Grzegorz Wróblewski has written a new series of poems. "From January to May 2023," he tells me, "I was intensively dealing with asemic writing and an unexpected, very unusual project for myself. During this time I wrote 33 poems directly in English. It was the first time in my life that I made such a linguistic experiment. They have no Polish equivalents."
Grzegorz Wróblewski writes the following about a series of new poems he has written:
Published in the June 2023 issue of Marsh Hawk Press Review — some of my speculations on what has been happening in our open, open-ended online course on poetry in the past decade. I attempt to describe an emergent learner-centered learning that is motivated by certain kinds of poems and situates itself in a third space.
Over the years, Grzegorz Wróblewski has appeared in Jacket2 in various forms and genres. In 2015 we published five of his poems. My commentary series featured his book Zero Visibility in 2017. In 2014 we transcribed an interview conducted by Piotr Gwiazda. The late John Tranter, in Jacket issue 29, April 2006, published three poems, including “I put off the knife from my hand till tomorrow” (“Blood can wait / Blood will cool yet / From January till the month called December”). One can find more appearances here.
In 2018, PoemTalk's 128th episode was made — a conversation in which Tyrone Williams, Aldon Nielsen, and William J. Harris joined me in the Arts Cafe of the Kelly Writers House to talk before a live audience about Amiri Baraka’s poem “Something in the Way of Things (In Town).” Go HERE for a program note and links to the edited audio recording of the episode and also an unedited video recording. Recently we found a relevant piece published in the New York Times four years earlier. It was written by Questlove, and it refers to the studio session in which The Roots collaborated with Baraka to record "Something in the Way of Things."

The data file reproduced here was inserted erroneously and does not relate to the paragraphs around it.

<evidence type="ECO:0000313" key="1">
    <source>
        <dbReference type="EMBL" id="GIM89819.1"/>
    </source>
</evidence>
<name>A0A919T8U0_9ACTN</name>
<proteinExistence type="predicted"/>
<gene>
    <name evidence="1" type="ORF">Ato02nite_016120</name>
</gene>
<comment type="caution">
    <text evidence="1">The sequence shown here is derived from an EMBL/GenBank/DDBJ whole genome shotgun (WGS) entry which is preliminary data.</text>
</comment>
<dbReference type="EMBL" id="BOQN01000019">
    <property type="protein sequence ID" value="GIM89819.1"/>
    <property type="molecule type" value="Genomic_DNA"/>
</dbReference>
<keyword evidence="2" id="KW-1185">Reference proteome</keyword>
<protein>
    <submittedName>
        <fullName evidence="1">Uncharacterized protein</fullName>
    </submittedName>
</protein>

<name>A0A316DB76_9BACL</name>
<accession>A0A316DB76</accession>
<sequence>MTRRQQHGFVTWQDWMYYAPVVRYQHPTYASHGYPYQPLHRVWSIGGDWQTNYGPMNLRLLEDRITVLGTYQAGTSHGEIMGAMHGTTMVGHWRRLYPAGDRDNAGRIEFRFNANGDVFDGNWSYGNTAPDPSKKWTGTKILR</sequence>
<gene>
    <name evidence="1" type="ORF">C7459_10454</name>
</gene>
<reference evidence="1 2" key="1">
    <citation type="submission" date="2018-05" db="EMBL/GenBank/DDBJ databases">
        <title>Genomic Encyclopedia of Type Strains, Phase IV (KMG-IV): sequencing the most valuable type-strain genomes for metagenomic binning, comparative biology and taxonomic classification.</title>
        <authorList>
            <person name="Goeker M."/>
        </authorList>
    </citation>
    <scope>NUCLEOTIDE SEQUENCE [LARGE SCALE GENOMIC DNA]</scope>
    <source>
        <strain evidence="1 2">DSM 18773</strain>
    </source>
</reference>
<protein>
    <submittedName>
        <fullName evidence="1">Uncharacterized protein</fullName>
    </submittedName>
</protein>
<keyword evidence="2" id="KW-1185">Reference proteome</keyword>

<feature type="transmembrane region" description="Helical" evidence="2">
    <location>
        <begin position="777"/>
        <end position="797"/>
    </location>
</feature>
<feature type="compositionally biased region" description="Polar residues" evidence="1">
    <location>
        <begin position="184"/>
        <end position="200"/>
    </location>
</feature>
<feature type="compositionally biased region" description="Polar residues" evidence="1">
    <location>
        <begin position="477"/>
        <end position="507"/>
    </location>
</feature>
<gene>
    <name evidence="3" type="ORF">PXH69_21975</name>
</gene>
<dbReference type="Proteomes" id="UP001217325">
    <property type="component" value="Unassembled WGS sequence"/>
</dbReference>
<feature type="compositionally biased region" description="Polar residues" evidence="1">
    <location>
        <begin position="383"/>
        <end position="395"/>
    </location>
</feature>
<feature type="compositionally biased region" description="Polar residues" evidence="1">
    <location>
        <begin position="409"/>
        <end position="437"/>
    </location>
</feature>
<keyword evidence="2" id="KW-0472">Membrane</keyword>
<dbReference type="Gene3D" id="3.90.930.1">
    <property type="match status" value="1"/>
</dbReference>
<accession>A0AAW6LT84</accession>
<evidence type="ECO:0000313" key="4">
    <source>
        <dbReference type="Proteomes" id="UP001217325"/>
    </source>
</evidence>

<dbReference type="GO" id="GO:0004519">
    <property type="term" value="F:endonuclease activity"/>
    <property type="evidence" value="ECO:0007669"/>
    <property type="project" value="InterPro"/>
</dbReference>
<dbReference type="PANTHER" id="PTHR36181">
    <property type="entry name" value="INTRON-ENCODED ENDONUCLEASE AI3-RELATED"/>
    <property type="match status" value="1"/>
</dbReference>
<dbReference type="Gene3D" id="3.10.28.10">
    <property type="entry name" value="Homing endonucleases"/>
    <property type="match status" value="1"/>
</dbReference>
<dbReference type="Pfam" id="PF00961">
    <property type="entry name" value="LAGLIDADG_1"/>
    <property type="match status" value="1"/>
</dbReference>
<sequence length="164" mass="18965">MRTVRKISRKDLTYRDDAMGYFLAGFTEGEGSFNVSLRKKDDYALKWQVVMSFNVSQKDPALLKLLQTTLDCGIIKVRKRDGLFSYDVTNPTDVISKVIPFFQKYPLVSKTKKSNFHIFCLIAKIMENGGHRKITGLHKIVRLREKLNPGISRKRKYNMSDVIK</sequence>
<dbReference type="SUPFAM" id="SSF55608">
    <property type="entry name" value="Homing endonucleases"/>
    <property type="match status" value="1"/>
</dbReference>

After a few unremarkable responses from ChatGPT about Gertrude Stein in ModPo, there was this bland answer. Perhaps this AI program isn't yet picking up content from YouTube videos. The third paragraph here is just guessing, based on what it finds about Stein on the web generally, that ModPo focuses on literary history in the survey-course sort of way. Most interesting to me: the program did not analyze any sort of relationship between Stein and the open online course form—many people, many interpretations, open verse, etc. The AI here is "thinking" in an authoritarian (this is the answer) sort of way even about Stein when asked the "why" about online teaching. What it's missing is not a super-subtle point, I think, and such an idea is amply available across web content. In short: somewhat surprisingly, not meta- at all.